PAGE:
Employee Share Issue  

New favourable rules

Favourable employee share issue regime for non-listed companies to apply as of 1 January 2021



The Finnish Parliament has approved new provisions related to the tax treatment of directed share issue to employees. The new employee share issue regime seeks to facilitate attracting, engaging and retaining talent through share ownership especially in start-up and growth companies. The new rules also seek to clarify the ambiguity often related to valuation and determining the fair market value of the share under the current legislation. The new rules will enter into force on 1 January 2021

What is changing?

Under the new rules a qualifying employee share issue will not create a taxable benefit to the participating employees if the share price paid by the employees will be at least equal to the mathematical value calculated for the company’s share. In many cases this means shares can be issued to employees at a price below the otherwise determined fair market value without tax consequences arising to the participating employees. If the employees will later dispose of the shares, the gain received on the sale is taxed as a capital gain. The employee share issue must fulfil several conditions in order to qualify for the new regime.

  • The new rules require that the employee share issue is available to the majority of the company’s personnel. This means that shares cannot be issued only to e.g. key personnel or to the management of the company, but instead the share issue must be available to at least over 50% of the personnel. The number of shares issued can, however, vary between different groups of employees.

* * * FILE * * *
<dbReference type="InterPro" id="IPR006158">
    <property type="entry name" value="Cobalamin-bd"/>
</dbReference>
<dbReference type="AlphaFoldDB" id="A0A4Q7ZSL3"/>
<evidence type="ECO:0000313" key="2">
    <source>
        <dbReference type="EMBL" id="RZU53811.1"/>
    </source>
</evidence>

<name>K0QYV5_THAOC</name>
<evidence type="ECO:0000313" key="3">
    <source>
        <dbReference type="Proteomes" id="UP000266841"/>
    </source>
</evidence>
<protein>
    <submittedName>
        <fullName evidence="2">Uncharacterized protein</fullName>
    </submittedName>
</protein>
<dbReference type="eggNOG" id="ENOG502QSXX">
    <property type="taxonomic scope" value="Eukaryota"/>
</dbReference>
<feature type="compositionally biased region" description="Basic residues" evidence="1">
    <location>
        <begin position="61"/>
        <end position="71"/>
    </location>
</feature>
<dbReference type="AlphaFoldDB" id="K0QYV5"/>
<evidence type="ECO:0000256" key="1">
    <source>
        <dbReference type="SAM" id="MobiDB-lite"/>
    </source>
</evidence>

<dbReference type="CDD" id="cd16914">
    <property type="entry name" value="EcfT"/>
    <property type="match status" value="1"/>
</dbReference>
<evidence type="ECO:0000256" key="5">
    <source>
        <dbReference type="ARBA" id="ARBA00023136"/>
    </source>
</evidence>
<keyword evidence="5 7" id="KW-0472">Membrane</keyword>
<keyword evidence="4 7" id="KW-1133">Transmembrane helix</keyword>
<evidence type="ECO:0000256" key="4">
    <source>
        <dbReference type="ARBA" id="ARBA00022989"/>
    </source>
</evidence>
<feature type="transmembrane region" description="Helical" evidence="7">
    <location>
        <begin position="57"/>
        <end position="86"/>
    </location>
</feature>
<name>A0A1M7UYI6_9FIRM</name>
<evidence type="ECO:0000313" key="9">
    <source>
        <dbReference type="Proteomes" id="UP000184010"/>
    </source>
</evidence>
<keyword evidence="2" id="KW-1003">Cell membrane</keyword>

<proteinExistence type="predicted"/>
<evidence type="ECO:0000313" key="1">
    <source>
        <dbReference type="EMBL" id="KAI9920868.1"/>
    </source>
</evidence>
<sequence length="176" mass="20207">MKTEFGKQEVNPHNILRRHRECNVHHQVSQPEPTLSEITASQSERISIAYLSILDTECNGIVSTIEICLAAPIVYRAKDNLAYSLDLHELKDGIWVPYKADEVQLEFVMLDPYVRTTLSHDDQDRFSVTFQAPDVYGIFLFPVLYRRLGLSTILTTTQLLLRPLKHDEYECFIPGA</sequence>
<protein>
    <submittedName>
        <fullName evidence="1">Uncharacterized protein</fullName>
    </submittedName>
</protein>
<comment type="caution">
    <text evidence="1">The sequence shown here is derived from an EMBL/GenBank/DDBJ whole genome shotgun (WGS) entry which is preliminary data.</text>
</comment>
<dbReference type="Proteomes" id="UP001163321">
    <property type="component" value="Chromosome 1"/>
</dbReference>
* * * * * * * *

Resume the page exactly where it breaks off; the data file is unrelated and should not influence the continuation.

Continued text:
• Shares can only be issued to the company’s own employees. They cannot be issued to group company employees or board members.
  • The mathematical value is the company’s net asset value calculated based on tax values and usually it is close to the equity in the balance sheet. The mathematical value is calculated based on the most recently approved financial statements.
  • The new rules will be applicable to all non-listed companies.
  • The employer issuing the shares must be located in the EEA and carry out business activities. The employer should also be a registered regular employer and registered in the tax prepayment register without recorded tax defaults.
  • Any employee receiving the shares should not own over 10% of the company’s shares or voting rights in the company, alone or together with their family members.
  • The new rules are not applicable to employee stock option programmes and employee stock options are not taken into account when determining the 10% limit of ownership.
Our view

The new rules should make it easier to use shares to reward, engage and retain employees in privately owned companies. The new rules will provide a possibility to transfer shares to employees based on a subscription price that will often be lower than the otherwise determined fair market value. The new rules will also help to remove some of the valuation related uncertainties often linked to employee share issues. It should be noted, however, that the new rules do not allow for rewarding merely key employees or management. The share issue should also be carefully planned to make sure all the conditions for the new rules are met.

Emma Häll
Global Employer Services

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